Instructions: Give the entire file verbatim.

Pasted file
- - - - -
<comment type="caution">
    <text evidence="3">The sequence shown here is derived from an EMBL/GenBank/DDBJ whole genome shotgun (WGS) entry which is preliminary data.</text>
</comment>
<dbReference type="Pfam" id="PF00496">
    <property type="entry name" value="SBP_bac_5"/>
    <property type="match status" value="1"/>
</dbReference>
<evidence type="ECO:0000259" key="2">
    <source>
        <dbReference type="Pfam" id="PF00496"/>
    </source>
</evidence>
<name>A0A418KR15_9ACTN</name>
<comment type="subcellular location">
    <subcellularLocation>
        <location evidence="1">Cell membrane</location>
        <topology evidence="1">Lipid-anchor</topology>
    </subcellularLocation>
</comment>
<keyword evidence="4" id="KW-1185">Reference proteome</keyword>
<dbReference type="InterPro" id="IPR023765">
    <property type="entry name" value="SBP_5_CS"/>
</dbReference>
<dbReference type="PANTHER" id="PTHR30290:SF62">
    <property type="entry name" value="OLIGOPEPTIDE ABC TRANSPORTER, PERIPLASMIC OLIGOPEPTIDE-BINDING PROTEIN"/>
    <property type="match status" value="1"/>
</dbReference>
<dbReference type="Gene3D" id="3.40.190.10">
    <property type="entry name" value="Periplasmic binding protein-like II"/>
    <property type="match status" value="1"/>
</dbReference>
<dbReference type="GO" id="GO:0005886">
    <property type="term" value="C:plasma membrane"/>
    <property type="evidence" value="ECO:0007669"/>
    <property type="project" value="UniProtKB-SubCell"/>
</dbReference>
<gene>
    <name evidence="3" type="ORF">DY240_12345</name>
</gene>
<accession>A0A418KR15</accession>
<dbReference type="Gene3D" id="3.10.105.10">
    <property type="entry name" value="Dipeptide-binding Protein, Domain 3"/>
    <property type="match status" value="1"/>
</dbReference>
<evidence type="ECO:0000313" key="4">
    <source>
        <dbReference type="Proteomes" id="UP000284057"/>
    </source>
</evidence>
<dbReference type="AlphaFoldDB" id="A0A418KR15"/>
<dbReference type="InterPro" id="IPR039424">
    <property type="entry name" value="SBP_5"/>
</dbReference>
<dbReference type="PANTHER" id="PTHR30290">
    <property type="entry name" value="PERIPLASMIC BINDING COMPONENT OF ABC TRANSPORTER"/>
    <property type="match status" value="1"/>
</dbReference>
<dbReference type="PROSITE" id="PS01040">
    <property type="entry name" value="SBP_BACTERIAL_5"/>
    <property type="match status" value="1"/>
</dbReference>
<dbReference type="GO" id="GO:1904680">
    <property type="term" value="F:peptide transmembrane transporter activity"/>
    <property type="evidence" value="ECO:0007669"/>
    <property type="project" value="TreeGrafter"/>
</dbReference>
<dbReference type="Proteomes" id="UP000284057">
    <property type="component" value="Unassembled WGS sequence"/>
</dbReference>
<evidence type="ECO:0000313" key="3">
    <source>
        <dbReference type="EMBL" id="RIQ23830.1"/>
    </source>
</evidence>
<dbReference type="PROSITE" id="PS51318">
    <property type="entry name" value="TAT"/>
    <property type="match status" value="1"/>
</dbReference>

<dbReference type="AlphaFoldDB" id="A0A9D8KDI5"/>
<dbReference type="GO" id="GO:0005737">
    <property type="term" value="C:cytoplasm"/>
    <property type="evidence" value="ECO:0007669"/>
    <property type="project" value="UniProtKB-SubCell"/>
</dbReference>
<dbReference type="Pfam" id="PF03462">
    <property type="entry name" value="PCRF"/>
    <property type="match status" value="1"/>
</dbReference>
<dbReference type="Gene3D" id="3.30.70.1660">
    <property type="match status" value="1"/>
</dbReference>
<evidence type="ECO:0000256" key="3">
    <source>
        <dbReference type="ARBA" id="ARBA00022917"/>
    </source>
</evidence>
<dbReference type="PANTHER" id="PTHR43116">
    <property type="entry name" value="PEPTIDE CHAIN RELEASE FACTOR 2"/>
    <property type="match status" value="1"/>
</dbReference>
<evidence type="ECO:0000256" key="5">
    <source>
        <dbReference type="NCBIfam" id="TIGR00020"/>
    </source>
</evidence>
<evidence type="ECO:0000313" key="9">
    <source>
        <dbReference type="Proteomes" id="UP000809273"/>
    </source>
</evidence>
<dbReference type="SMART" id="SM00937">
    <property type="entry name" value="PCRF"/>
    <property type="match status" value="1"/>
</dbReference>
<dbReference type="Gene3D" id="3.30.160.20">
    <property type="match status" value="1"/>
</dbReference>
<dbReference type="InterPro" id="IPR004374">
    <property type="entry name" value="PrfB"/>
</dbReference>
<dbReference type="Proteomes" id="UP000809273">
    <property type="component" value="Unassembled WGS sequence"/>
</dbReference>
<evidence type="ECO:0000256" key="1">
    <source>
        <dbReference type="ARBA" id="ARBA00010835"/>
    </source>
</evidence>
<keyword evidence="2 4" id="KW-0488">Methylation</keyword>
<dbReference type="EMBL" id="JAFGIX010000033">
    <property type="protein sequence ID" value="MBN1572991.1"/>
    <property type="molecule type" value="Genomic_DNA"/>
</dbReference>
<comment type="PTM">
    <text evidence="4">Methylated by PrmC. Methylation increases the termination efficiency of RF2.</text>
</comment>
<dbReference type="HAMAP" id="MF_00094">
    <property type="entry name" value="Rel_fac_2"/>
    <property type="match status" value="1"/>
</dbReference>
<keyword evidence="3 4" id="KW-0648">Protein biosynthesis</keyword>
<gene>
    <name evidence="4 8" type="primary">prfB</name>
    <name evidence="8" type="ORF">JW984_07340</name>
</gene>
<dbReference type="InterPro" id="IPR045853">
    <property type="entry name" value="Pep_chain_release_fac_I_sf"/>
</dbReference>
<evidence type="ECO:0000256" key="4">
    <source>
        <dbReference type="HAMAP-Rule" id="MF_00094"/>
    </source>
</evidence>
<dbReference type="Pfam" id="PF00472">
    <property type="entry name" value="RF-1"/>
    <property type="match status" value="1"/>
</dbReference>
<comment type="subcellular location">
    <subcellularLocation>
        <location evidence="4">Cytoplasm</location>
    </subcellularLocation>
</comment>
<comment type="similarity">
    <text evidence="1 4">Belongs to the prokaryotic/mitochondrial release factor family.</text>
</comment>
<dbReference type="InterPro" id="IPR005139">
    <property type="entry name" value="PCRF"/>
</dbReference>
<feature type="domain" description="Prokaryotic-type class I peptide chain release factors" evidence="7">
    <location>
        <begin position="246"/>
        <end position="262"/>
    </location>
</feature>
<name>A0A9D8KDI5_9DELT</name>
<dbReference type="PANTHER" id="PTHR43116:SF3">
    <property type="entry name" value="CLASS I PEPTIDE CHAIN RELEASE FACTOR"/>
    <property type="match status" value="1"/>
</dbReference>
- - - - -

<comment type="caution">
    <text evidence="3">The sequence shown here is derived from an EMBL/GenBank/DDBJ whole genome shotgun (WGS) entry which is preliminary data.</text>
</comment>
<dbReference type="Pfam" id="PF00496">
    <property type="entry name" value="SBP_bac_5"/>
    <property type="match status" value="1"/>
</dbReference>
<evidence type="ECO:0000259" key="2">
    <source>
        <dbReference type="Pfam" id="PF00496"/>
    </source>
</evidence>
<name>A0A418KR15_9ACTN</name>
<comment type="subcellular location">
    <subcellularLocation>
        <location evidence="1">Cell membrane</location>
        <topology evidence="1">Lipid-anchor</topology>
    </subcellularLocation>
</comment>
<keyword evidence="4" id="KW-1185">Reference proteome</keyword>
<dbReference type="InterPro" id="IPR023765">
    <property type="entry name" value="SBP_5_CS"/>
</dbReference>
<dbReference type="PANTHER" id="PTHR30290:SF62">
    <property type="entry name" value="OLIGOPEPTIDE ABC TRANSPORTER, PERIPLASMIC OLIGOPEPTIDE-BINDING PROTEIN"/>
    <property type="match status" value="1"/>
</dbReference>
<dbReference type="Gene3D" id="3.40.190.10">
    <property type="entry name" value="Periplasmic binding protein-like II"/>
    <property type="match status" value="1"/>
</dbReference>
<dbReference type="GO" id="GO:0005886">
    <property type="term" value="C:plasma membrane"/>
    <property type="evidence" value="ECO:0007669"/>
    <property type="project" value="UniProtKB-SubCell"/>
</dbReference>
<gene>
    <name evidence="3" type="ORF">DY240_12345</name>
</gene>
<accession>A0A418KR15</accession>
<dbReference type="Gene3D" id="3.10.105.10">
    <property type="entry name" value="Dipeptide-binding Protein, Domain 3"/>
    <property type="match status" value="1"/>
</dbReference>
<evidence type="ECO:0000313" key="4">
    <source>
        <dbReference type="Proteomes" id="UP000284057"/>
    </source>
</evidence>
<dbReference type="AlphaFoldDB" id="A0A418KR15"/>
<dbReference type="InterPro" id="IPR039424">
    <property type="entry name" value="SBP_5"/>
</dbReference>
<dbReference type="PANTHER" id="PTHR30290">
    <property type="entry name" value="PERIPLASMIC BINDING COMPONENT OF ABC TRANSPORTER"/>
    <property type="match status" value="1"/>
</dbReference>
<dbReference type="PROSITE" id="PS01040">
    <property type="entry name" value="SBP_BACTERIAL_5"/>
    <property type="match status" value="1"/>
</dbReference>
<dbReference type="GO" id="GO:1904680">
    <property type="term" value="F:peptide transmembrane transporter activity"/>
    <property type="evidence" value="ECO:0007669"/>
    <property type="project" value="TreeGrafter"/>
</dbReference>
<dbReference type="Proteomes" id="UP000284057">
    <property type="component" value="Unassembled WGS sequence"/>
</dbReference>
<evidence type="ECO:0000313" key="3">
    <source>
        <dbReference type="EMBL" id="RIQ23830.1"/>
    </source>
</evidence>
<dbReference type="PROSITE" id="PS51318">
    <property type="entry name" value="TAT"/>
    <property type="match status" value="1"/>
</dbReference>

<dbReference type="AlphaFoldDB" id="A0A9D8KDI5"/>
<dbReference type="GO" id="GO:0005737">
    <property type="term" value="C:cytoplasm"/>
    <property type="evidence" value="ECO:0007669"/>
    <property type="project" value="UniProtKB-SubCell"/>
</dbReference>
<dbReference type="Pfam" id="PF03462">
    <property type="entry name" value="PCRF"/>
    <property type="match status" value="1"/>
</dbReference>
<dbReference type="Gene3D" id="3.30.70.1660">
    <property type="match status" value="1"/>
</dbReference>
<evidence type="ECO:0000256" key="3">
    <source>
        <dbReference type="ARBA" id="ARBA00022917"/>
    </source>
</evidence>
<dbReference type="PANTHER" id="PTHR43116">
    <property type="entry name" value="PEPTIDE CHAIN RELEASE FACTOR 2"/>
    <property type="match status" value="1"/>
</dbReference>
<evidence type="ECO:0000256" key="5">
    <source>
        <dbReference type="NCBIfam" id="TIGR00020"/>
    </source>
</evidence>
<evidence type="ECO:0000313" key="9">
    <source>
        <dbReference type="Proteomes" id="UP000809273"/>
    </source>
</evidence>
<dbReference type="SMART" id="SM00937">
    <property type="entry name" value="PCRF"/>
    <property type="match status" value="1"/>
</dbReference>
<dbReference type="Gene3D" id="3.30.160.20">
    <property type="match status" value="1"/>
</dbReference>
<dbReference type="InterPro" id="IPR004374">
    <property type="entry name" value="PrfB"/>
</dbReference>
<dbReference type="Proteomes" id="UP000809273">
    <property type="component" value="Unassembled WGS sequence"/>
</dbReference>
<evidence type="ECO:0000256" key="1">
    <source>
        <dbReference type="ARBA" id="ARBA00010835"/>
    </source>
</evidence>
<keyword evidence="2 4" id="KW-0488">Methylation</keyword>
<dbReference type="EMBL" id="JAFGIX010000033">
    <property type="protein sequence ID" value="MBN1572991.1"/>
    <property type="molecule type" value="Genomic_DNA"/>
</dbReference>
<comment type="PTM">
    <text evidence="4">Methylated by PrmC. Methylation increases the termination efficiency of RF2.</text>
</comment>
<dbReference type="HAMAP" id="MF_00094">
    <property type="entry name" value="Rel_fac_2"/>
    <property type="match status" value="1"/>
</dbReference>
<keyword evidence="3 4" id="KW-0648">Protein biosynthesis</keyword>
<gene>
    <name evidence="4 8" type="primary">prfB</name>
    <name evidence="8" type="ORF">JW984_07340</name>
</gene>
<dbReference type="InterPro" id="IPR045853">
    <property type="entry name" value="Pep_chain_release_fac_I_sf"/>
</dbReference>
<evidence type="ECO:0000256" key="4">
    <source>
        <dbReference type="HAMAP-Rule" id="MF_00094"/>
    </source>
</evidence>
<dbReference type="Pfam" id="PF00472">
    <property type="entry name" value="RF-1"/>
    <property type="match status" value="1"/>
</dbReference>
<comment type="subcellular location">
    <subcellularLocation>
        <location evidence="4">Cytoplasm</location>
    </subcellularLocation>
</comment>
<comment type="similarity">
    <text evidence="1 4">Belongs to the prokaryotic/mitochondrial release factor family.</text>
</comment>
<dbReference type="InterPro" id="IPR005139">
    <property type="entry name" value="PCRF"/>
</dbReference>
<feature type="domain" description="Prokaryotic-type class I peptide chain release factors" evidence="7">
    <location>
        <begin position="246"/>
        <end position="262"/>
    </location>
</feature>
<name>A0A9D8KDI5_9DELT</name>
<dbReference type="PANTHER" id="PTHR43116:SF3">
    <property type="entry name" value="CLASS I PEPTIDE CHAIN RELEASE FACTOR"/>
    <property type="match status" value="1"/>
</dbReference>